Who's the Daddy: Spending Christmas with Covid
The best thing to say about Christmas 2020 was our family’s dose of Covid-19 went through us quickly and we’re all back on our feet.
It’s all a bit of a blur, to be honest. We spent it in self-isolation with just enough energy to pick at our dinners on Christmas Day.
The roast potatoes were cooked in olive oil, garlic and rosemary, but we couldn’t taste it. We might as well have done them in satsuma scented body butter and twigs and nobody would have been any the wiser. Like most family Christmases in normal times, we’re up and down the motorway visiting family, sleeping on floors like the Duvet Know It’s Christmas thing that does the rounds on Twitter every year, when your family of four dosses down in a box room at your mum’s.
This year was different. Our family and friends rallied round with food parcels and offers to walk our sighthound Walter. You’ve no idea how much your help was appreciated. I’ll say one thing for catching Covid for Christmas, it doesn’t half cut down on traditional festive rows. Nobody’s got the stomach for them. With energy levels through the floor, big afternoon sleeps were the order of the day.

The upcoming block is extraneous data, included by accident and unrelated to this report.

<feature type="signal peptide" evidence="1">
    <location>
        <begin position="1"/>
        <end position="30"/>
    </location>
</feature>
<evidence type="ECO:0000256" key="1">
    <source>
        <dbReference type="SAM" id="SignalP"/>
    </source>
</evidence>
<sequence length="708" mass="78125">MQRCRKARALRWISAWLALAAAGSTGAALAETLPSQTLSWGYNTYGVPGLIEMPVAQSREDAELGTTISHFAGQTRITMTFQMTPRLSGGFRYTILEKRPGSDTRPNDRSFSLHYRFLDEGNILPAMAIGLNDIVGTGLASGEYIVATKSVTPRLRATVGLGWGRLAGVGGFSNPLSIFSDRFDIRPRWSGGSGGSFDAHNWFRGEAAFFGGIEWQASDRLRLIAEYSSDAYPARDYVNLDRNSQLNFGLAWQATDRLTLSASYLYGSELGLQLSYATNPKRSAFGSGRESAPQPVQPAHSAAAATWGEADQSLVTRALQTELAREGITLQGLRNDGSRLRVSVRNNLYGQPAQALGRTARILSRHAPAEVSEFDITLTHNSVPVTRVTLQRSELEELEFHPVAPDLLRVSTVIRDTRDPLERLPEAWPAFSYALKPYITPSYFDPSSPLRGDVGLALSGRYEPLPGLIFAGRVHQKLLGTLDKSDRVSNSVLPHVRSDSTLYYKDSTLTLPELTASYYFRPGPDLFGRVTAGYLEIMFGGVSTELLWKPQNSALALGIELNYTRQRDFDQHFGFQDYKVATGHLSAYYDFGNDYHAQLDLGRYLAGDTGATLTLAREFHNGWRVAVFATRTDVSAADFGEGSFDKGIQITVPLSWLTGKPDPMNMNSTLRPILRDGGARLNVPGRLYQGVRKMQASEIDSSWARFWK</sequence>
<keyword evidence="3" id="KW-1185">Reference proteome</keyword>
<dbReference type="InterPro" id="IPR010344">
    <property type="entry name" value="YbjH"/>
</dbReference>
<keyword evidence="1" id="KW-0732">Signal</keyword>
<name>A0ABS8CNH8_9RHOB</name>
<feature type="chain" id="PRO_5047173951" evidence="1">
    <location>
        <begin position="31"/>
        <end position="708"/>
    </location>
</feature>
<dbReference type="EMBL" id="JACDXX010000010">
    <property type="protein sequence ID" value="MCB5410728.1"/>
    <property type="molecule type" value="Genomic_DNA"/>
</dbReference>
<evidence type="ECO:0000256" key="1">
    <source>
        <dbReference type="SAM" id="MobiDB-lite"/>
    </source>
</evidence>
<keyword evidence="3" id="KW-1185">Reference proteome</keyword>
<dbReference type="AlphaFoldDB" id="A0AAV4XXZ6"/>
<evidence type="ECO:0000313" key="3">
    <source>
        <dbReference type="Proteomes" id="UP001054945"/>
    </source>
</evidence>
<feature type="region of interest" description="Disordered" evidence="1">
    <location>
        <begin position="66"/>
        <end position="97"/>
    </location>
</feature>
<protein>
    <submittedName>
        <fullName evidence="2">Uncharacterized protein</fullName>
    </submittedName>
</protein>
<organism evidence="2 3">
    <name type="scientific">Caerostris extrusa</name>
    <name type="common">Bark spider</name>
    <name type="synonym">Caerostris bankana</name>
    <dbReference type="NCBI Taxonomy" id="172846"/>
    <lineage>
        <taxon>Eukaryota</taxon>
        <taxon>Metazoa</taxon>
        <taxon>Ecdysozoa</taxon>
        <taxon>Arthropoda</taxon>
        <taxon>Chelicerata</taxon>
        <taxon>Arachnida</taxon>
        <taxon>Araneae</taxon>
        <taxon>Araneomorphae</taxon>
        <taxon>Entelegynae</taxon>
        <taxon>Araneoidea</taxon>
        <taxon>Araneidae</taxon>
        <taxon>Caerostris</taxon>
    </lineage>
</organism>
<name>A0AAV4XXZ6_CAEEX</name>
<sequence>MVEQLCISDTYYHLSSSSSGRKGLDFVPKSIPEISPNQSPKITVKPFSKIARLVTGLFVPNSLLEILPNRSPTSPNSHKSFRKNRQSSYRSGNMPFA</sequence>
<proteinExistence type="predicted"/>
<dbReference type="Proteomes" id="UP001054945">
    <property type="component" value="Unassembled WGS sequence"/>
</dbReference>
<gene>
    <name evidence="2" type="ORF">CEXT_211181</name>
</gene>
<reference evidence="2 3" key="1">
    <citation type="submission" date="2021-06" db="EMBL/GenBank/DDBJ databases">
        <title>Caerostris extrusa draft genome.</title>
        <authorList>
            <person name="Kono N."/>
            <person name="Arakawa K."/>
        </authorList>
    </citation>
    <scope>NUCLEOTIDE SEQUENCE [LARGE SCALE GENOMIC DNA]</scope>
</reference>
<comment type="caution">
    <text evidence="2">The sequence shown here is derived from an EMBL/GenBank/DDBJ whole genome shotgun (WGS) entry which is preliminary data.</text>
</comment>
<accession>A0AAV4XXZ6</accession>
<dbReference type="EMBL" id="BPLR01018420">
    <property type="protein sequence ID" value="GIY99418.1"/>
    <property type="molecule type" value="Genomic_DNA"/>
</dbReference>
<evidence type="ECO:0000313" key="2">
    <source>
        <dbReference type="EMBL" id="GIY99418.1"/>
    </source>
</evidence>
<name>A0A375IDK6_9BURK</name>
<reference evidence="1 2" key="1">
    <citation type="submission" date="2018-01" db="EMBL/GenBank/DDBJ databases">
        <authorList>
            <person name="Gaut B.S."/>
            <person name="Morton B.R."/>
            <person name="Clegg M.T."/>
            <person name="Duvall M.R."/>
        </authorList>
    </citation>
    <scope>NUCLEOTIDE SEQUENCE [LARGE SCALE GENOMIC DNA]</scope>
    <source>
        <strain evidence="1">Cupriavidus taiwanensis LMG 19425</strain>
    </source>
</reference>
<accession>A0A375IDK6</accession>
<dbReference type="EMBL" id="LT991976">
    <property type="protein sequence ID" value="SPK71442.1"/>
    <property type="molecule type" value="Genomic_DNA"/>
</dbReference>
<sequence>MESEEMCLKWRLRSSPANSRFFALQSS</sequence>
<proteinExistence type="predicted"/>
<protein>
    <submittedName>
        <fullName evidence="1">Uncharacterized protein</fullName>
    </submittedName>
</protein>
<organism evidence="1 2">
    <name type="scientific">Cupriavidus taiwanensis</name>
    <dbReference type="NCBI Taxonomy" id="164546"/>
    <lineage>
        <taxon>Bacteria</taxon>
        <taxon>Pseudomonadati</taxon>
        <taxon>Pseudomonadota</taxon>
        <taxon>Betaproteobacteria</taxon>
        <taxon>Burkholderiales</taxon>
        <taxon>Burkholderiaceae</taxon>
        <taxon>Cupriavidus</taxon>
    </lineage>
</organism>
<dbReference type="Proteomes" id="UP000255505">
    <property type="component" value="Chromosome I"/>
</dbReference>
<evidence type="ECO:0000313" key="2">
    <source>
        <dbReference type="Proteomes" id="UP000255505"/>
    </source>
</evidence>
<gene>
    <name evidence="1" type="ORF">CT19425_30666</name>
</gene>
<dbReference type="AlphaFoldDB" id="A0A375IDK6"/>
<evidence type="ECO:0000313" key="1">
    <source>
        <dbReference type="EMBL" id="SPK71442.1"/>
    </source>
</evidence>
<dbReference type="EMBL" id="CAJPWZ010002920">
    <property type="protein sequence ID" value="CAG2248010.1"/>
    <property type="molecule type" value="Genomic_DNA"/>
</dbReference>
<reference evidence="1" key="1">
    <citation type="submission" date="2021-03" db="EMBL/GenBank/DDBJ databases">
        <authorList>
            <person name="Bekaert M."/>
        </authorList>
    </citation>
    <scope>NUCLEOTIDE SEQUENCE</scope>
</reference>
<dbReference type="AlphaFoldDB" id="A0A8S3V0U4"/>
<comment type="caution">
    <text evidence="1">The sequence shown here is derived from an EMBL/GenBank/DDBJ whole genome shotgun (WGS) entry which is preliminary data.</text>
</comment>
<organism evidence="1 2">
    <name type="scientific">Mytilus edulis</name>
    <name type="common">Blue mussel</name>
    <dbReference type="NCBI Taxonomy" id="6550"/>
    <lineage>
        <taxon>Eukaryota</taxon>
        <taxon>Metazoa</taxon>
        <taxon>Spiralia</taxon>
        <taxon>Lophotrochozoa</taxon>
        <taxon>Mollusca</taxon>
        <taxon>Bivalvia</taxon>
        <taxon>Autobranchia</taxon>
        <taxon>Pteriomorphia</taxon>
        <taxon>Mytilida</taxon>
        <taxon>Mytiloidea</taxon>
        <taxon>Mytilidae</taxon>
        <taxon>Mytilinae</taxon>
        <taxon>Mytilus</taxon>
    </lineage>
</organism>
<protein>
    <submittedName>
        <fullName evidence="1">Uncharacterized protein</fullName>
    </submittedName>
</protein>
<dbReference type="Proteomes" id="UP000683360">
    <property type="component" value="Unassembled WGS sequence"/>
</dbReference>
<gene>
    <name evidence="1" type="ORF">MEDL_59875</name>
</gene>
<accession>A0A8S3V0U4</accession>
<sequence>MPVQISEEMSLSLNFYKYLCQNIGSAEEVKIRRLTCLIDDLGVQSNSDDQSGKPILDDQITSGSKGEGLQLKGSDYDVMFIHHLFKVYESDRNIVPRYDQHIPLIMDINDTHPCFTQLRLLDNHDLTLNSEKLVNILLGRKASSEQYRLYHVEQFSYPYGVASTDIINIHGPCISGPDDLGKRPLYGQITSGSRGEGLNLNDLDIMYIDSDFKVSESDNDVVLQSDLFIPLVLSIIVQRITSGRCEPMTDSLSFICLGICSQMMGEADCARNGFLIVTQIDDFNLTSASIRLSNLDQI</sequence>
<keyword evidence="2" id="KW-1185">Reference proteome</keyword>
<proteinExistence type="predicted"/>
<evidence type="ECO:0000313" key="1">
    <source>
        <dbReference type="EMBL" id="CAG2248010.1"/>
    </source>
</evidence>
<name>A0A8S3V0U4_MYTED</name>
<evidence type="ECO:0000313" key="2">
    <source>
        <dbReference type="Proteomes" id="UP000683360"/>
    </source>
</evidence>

If any of you reading this were startled awake at 4am to shrieks of “HE’S BEEN!!!!” from wired toddlers then I feel your pain. We’ve paid our dues in Christmases past but last Friday we rolled out of bed at 10am, our grown-up daughters about half an hour later, and we swapped presents in the most civilised manner imaginable. There’s a lot of bad things about Covid. Just when you think you’re on the mend, it can suddenly feel like someone’s unplugged you. Then there’s the coronavirus equivalent of Baby Brain, or early onset dementia, depending on your age. Trying to think straight is like doing a wordsearch in the postdrome stage of a migraine.
In short, there’s nothing nice to say about Covid. And we suffered the mildest of symptoms. Anyone who says “it’s just flu” is, quite frankly, talking out of their holes.
All that we had was a rotten Christmas. But, fingers crossed, there’ll be others. A lot of people weren’t so lucky.